Sensory paths constructed at four ACS schools

Published 2:02 pm Tuesday, November 5, 2019

ALABASTER – With the addition of sensory paths at four Alabaster schools, students now have access to an alternative method of relieving stress and possibly reducing behavioral problems.

Sensory paths were recently installed in Creek View Elementary, Meadow View Elementary, Thompson Intermediate School and the Warrior Center.

After hearing about a school is Georgia utilizing sensory paths, Jamia Alexander-Williams, founder of the Angel Warrior Foundation, immediately thought Alabaster City Schools students could benefit from them.

A sensory path is a colorful, creative and playful way for kids to build sensory pathways, which are connections in the brain that are responsible for sight, smell, taste, touch and sound. Sensory paths also help improve motor skills like balance and spatial awareness. Sensory paths help to decrease stress and fidgeting while still engaging the senses and improving focus.

“The sensory path designs include things like ladybugs, frogs and the alphabets in a circle,” Williams said. “The students can interact with these things however they feel. They can jump, hop, touch and do whatever else they feel they want to do.”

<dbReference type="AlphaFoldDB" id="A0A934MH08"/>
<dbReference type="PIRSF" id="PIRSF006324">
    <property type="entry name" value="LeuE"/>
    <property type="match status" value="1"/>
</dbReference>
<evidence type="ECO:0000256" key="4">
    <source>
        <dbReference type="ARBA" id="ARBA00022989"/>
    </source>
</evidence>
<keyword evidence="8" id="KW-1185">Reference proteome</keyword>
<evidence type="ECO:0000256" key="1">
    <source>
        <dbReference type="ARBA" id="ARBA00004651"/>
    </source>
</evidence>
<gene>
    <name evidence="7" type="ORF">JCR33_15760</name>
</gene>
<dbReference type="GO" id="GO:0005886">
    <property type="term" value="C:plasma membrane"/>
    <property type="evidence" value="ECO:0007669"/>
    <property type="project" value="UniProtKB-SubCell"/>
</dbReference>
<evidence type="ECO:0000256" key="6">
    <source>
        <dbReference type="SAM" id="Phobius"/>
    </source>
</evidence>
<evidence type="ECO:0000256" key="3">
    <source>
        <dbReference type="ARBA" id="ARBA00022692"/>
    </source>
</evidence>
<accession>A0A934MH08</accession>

Williams reached out to Dr. Keri Johnson, ACS coordinator of secondary curriculum and instruction, to see if the school system would be interested in moving forward with placing sensory paths in Alabaster schools. With Johnson on board, Williams reached out to Project Outreach and THS media center specialists to help cut out the shapes that were used to construct the sensory paths.

On Saturday, Oct. 26, Youth Development Leadership Program participants and THS students Noah Tanner, Abby Grace Walker, Maggie Joe O’Neal, Chloe Sims, and Kennon Hall and Leo Club member Kendall Moseley – spent hours constructing the sensory paths in central areas of the schools where students can access them.

Already, Williams said Creek View and TIS have requested an additional sensory path.  Williams said the AWF is always happy to partner with ACS to provide additional resources to students.